A catchment-scale perspective of plastic pollution

Last modified: 
December 13, 2019 - 1:47pm
Type: Journal Article
Year of publication: 2019
Date published: 01/2019
Authors: Fredric Windsor, Isabelle Durance, Alice Horton, Richard Thompson, Charles Tyler, Steve Ormerod
Journal title: Global Change Biology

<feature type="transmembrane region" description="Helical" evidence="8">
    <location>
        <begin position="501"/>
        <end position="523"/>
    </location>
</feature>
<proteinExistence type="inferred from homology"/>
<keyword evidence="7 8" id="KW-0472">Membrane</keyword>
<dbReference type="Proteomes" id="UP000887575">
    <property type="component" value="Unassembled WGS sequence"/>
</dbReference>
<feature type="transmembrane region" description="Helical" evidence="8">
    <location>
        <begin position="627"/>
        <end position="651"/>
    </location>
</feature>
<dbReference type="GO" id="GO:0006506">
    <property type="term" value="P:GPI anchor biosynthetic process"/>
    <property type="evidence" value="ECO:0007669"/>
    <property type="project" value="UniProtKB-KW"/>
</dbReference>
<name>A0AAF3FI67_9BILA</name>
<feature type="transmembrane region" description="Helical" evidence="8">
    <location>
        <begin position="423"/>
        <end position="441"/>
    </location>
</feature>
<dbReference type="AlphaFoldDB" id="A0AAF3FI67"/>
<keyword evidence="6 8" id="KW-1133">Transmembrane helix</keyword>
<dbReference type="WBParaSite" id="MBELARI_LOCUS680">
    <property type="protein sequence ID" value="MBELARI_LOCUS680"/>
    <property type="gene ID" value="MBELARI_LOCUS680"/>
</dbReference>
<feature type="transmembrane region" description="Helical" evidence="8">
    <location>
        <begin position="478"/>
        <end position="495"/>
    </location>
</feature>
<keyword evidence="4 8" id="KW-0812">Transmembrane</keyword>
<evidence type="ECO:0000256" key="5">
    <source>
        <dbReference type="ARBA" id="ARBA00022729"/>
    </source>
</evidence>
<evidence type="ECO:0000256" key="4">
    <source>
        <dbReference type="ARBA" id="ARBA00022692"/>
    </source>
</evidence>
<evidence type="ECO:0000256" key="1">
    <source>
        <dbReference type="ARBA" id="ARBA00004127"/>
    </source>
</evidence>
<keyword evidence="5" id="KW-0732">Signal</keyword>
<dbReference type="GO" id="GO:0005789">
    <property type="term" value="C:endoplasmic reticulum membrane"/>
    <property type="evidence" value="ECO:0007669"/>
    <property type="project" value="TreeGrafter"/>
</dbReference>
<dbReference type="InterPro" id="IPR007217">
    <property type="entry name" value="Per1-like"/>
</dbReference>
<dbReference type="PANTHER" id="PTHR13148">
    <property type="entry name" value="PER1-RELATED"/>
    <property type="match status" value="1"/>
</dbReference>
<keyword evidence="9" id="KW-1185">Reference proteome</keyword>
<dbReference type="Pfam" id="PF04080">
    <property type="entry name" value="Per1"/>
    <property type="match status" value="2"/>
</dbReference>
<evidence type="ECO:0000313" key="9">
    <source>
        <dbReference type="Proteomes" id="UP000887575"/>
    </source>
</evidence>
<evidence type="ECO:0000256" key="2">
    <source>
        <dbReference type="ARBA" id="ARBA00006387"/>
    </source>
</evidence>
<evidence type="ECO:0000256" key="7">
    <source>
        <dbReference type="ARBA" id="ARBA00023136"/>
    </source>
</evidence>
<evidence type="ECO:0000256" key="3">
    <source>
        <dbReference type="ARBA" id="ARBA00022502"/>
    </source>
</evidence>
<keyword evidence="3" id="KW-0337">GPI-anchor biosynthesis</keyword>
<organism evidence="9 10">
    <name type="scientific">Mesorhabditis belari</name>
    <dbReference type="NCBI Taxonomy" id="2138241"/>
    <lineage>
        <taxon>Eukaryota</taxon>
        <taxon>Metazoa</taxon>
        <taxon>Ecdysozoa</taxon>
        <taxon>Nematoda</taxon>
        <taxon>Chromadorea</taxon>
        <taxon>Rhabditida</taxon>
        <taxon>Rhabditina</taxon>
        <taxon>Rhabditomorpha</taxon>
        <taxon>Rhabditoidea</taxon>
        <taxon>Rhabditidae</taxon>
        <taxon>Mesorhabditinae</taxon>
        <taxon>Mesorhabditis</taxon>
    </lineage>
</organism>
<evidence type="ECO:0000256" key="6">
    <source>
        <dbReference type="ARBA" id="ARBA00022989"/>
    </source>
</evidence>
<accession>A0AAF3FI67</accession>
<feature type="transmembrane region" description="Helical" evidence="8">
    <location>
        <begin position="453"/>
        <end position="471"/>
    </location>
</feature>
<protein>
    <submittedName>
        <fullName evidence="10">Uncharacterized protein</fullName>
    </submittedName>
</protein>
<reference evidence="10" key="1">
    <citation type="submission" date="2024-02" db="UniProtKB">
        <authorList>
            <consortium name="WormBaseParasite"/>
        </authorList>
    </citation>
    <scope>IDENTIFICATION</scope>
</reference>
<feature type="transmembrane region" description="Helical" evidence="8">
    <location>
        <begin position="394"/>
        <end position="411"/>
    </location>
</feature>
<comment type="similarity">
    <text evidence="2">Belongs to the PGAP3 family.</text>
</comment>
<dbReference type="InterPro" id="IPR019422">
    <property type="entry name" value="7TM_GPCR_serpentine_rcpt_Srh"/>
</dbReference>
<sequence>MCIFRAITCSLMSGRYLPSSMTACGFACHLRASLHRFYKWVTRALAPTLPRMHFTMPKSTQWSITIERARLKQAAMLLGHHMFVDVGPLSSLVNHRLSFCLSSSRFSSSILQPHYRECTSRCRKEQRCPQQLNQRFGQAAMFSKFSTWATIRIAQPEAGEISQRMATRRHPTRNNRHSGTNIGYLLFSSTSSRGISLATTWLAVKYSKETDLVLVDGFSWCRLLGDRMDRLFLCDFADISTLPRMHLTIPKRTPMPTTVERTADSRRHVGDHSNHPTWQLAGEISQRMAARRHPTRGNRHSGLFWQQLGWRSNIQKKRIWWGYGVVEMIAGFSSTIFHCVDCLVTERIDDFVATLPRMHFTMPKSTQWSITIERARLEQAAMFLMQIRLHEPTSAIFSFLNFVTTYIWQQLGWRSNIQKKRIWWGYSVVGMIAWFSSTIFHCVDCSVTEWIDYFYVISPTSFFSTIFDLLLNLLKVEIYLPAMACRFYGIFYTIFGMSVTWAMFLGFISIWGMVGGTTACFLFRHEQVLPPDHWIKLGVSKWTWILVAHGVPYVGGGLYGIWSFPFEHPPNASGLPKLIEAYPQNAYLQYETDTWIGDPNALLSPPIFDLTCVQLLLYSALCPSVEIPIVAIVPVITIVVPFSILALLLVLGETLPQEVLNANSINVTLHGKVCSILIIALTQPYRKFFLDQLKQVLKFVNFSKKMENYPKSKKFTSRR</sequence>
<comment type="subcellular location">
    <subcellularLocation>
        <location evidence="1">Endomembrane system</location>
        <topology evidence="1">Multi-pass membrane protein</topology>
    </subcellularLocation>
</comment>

Plastic pollution is distributed across the globe, but compared with marine environments, there is only rudimentary understanding of the distribution and effects of plastics in other ecosystems. Here, we review the transport and effects of plastics across terrestrial, freshwater and marine environments. We focus on hydrological catchments as well-defined landscape units that provide an integrating scale at which plastic pollution can be investigated and managed. Diverse processes are responsible for the observed ubiquity of plastic pollution, but sources, fluxes and sinks in river catchments are poorly quantified. Early indications are that rivers are hotspots of plastic pollution, supporting some of the highest recorded concentrations. River systems are also likely pivotal conduits for plastic transport among the terrestrial, floodplain, riparian, benthic and transitional ecosystems with which they connect. Although ecological effects of micro- and nano-plastics plastics might arise through a variety of physical and chemical mechanisms, consensus and understanding of their nature, severity and scale is restricted. Furthermore, whilst individual-level effects are often graphically represented in public media, knowledge of the extent and severity of the impacts of plastic at population, community and ecosystem levels is limited. Given the potential social, ecological and economic consequences, we call for more comprehensive investigations of plastic pollution in ecosystems to guide effective management action and risk assessment. This is reliant on (i) expanding research to quantify sources, sinks, fluxes and fates of plastics in catchments and transitional waters both independently as a major transport routes to marine ecosystems; (ii) improving environmentally relevant dose-response relationships for different organisms and effect pathways, (iii) scaling up from studies on individual organisms to populations and ecosystems, where individual effects are shown to cause harm; and (iv) improving biomonitoring through developing ecologically relevant metrics based on contemporary plastic research. This article is protected by copyright. All rights reserved.

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